"[The letter i] also means some other things to us," he continued. "We are a personal computer company and although this product was born to network, it also is a beautiful standalone product."
He had five words beginning with the letter i, and the remaining three were a bit of a fudge. They were Instruct, Inform and Inspire, which with Jobs's spin, he somehow made sound as if they were about the education market.
That was the aim of the iMac in 1998, it was specifically designed to attract consumers.
The latest edition of the iMac, updated in March 2019, is aimed at more than just Mom and Pop consumers. It is ideal for students — and at the high-end the iMac Pro certainly isn't.
This is now the machine for creatives and professionals, and if there is one Mac aimed at the entry-level, low-use, market, it's the Mac mini and it has been since 2005.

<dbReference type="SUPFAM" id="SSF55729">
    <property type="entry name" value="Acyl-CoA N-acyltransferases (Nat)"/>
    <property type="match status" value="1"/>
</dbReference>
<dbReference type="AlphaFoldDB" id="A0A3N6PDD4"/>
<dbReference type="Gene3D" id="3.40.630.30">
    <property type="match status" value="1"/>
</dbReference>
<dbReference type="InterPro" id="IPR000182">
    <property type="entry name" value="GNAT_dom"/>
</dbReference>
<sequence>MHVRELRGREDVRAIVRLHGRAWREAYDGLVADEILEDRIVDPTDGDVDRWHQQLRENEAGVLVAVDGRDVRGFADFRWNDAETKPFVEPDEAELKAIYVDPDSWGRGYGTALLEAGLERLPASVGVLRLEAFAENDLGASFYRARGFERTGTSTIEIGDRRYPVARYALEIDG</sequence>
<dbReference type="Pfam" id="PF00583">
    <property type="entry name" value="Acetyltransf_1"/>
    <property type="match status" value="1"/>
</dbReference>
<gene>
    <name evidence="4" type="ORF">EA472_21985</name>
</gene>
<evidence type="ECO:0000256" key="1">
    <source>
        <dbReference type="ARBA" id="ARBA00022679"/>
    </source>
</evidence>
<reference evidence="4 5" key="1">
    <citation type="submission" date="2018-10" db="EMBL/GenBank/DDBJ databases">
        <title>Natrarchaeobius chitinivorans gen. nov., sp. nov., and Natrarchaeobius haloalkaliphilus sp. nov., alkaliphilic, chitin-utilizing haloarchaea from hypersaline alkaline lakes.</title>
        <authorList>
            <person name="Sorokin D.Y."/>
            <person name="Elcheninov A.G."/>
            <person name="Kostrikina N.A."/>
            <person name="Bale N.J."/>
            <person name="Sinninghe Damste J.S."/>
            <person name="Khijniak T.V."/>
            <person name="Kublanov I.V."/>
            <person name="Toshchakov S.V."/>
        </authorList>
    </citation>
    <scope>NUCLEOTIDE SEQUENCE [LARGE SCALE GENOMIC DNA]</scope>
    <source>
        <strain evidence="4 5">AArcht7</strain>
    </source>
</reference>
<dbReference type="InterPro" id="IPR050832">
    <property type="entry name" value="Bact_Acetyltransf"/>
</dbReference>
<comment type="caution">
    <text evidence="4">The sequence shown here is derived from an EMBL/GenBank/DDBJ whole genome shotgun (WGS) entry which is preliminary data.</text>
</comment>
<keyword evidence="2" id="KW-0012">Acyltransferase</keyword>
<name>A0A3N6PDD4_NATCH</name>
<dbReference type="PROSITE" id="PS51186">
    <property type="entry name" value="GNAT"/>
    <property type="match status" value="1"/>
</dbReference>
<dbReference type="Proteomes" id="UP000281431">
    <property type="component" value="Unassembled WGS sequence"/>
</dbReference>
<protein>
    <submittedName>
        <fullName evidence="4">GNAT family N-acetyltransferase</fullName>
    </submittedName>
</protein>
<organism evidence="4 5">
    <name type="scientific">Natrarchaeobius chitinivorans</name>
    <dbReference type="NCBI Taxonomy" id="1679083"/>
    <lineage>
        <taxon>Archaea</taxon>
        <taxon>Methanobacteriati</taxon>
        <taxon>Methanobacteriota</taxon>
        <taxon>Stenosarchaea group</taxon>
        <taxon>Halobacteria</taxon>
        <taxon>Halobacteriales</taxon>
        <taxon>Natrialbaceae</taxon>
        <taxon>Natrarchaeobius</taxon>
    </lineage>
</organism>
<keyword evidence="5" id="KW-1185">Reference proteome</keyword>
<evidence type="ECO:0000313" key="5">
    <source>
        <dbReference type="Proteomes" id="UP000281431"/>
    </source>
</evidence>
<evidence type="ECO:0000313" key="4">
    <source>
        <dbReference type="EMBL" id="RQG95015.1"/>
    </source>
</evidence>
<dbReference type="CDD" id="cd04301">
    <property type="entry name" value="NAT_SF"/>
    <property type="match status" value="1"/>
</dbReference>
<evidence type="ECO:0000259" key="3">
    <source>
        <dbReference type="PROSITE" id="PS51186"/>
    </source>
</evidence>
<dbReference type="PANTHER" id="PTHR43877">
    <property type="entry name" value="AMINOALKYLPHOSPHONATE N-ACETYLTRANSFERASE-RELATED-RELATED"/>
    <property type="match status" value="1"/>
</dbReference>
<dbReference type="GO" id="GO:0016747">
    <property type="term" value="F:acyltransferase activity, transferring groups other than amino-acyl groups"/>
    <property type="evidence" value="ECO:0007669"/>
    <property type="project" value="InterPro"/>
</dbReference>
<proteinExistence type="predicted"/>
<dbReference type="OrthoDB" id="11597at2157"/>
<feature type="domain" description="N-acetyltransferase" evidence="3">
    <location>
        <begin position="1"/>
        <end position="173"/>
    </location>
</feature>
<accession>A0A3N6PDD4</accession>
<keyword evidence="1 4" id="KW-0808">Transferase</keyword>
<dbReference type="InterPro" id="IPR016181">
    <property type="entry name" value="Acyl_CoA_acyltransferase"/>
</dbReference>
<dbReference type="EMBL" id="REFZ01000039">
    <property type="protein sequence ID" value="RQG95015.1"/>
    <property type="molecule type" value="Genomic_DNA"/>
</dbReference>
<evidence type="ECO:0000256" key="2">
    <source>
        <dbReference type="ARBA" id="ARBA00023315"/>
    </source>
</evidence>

It had been the creatives and power users who stuck with Apple through its worst years, but it was then the consumers and the iMac that got it into its best ones.
Now that Apple is a Goliath instead of a David, every last shred of the old Apple's product line is gone — except the iMac. Sure, the new model isn't a plastic dome anymore, and hasn't been for a long time — but Apple has seen fit to keep the name for 21 years, longer than any other single product line.
"We think iMac is going to be a really big deal," said Steve Jobs as he unveiled it in March 1998. He had no idea.